“I just wanted to have fun and meet new people and try to compete with everyone in the province,” said Mikko Lopez, the LRATC team’s unofficial captain.

“It kind of feels good to represent something while you’re playing.”

How it works

Teams are made up of five to 10 students from grades 9 to 12. Schools can have up to two teams in the league, and any school in the province can join.

“One of the nicest things about esports is that kids don’t have to physically be here to compete,” said Cameron.

“We can have kids competing in Thompson against kids that are in Emerson.”

The students enjoy having an opportunity to represent their school pride, without having to play traditional sports.

“We have kids coming from all backgrounds, all shapes, sizes, are all competing and playing together and getting along and having fun together in this new and fun format,” said Cameron.

Kaiden Roach, 16, said he joined the league as a way to meet new friends and have something to do after school. (Holly Caruk/CBC)

The teams began their season on March 6, and will play two games back-to-back each Wednesday until the end of April.

Playing online means students don’t have to travel to other locations to play, keeping the costs of running the program at a minimum.

“There’s no gymnasium to book, there’s no refs to pay for, it’s all just simply sit down at a computer, schedule a time, and compete,” said Cameron.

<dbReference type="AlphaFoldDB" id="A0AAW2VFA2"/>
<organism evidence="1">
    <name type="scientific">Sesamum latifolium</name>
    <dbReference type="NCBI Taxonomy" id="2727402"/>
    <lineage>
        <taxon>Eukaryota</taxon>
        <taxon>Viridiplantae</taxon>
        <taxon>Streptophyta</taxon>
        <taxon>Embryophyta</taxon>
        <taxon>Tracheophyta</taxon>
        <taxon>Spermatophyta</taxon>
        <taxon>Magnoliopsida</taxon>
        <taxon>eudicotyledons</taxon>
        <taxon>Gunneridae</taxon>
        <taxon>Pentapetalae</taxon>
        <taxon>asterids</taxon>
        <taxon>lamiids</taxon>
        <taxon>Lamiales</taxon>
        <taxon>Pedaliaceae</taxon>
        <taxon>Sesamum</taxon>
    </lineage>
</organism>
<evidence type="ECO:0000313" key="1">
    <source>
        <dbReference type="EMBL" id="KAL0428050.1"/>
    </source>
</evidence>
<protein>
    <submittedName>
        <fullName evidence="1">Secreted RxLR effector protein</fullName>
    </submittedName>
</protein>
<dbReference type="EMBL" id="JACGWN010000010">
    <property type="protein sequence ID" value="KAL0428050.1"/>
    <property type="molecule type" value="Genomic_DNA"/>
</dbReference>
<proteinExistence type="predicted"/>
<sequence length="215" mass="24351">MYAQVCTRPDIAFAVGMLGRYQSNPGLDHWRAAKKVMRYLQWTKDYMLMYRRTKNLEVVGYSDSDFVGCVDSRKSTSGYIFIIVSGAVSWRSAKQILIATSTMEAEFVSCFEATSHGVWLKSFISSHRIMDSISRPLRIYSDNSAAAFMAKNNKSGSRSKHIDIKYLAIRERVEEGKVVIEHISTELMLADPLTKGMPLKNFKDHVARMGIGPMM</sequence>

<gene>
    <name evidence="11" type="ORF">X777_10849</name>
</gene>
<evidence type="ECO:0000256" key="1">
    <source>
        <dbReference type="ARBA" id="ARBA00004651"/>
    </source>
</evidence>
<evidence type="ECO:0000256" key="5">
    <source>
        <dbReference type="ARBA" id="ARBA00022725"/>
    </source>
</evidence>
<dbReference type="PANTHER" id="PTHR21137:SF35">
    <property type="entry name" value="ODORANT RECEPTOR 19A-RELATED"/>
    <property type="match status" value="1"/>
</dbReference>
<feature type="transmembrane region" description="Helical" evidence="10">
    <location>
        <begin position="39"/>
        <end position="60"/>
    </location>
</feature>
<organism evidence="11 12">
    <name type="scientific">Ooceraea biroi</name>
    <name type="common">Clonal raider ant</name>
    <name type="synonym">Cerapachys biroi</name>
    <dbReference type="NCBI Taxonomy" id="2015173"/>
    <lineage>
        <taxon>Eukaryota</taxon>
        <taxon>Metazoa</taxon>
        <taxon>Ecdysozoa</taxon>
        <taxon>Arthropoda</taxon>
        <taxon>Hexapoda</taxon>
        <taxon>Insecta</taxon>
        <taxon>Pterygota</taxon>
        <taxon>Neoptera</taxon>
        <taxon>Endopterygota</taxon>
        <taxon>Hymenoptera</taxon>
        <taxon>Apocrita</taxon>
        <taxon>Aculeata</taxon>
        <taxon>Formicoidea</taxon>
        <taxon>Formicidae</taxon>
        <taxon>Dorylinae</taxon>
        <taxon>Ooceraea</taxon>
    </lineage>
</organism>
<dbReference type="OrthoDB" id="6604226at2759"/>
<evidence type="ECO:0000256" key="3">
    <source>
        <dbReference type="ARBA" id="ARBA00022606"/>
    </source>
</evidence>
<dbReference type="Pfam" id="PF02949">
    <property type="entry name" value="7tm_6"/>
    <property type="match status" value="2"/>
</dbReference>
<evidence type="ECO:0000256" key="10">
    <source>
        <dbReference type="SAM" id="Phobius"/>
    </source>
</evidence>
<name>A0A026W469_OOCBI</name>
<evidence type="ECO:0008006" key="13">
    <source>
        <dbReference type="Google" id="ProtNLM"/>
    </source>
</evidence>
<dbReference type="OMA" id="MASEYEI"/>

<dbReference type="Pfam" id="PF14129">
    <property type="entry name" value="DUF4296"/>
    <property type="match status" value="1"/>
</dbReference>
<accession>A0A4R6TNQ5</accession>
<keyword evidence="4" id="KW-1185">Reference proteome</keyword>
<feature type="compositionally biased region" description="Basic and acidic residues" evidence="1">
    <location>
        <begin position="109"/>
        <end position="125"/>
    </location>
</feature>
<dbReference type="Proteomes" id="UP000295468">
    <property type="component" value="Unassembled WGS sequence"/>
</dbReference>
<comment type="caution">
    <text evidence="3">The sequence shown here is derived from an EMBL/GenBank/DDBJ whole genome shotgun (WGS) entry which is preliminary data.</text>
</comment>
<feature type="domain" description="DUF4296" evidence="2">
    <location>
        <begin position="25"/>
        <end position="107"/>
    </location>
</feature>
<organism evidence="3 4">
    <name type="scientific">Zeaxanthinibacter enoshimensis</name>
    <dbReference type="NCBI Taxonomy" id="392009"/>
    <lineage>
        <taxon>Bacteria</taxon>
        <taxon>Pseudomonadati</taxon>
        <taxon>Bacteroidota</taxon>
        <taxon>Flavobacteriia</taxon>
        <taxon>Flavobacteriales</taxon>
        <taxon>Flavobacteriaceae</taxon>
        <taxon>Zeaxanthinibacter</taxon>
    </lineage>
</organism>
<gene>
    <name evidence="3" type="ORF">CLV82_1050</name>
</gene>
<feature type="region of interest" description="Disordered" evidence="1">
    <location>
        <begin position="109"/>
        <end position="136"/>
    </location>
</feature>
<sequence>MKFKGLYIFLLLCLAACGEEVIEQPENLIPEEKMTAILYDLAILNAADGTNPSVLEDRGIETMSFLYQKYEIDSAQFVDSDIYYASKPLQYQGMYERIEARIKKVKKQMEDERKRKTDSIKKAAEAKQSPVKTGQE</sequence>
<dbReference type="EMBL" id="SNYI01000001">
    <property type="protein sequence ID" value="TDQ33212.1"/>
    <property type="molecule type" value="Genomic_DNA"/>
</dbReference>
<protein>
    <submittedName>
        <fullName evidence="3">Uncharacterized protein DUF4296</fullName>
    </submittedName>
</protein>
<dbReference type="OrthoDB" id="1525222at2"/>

The gamers use computers within the school and students already own the necessities, like headphones and gaming keyboards.

Each team pays $75 to help with the cost of the championship round, which will be held in the LRATC gymnasium on April 27 and will be projected onto a screen for spectators to watch.

Mikko Lopez, 18, is the Louis Riel Arts and Technology Centre team’s unofficial captain and most experienced player. (Holly Caruk/CBC)

The winners will get some kind of trophy or banner to hang at their school, and the league is also planning to pay for a website.

“This gives them the opportunity to be together, to compete together, to play together in a venue that maybe isn’t the norm,” said Cameron.

Students practise as much as they want, and most are already playing the game several hours a day.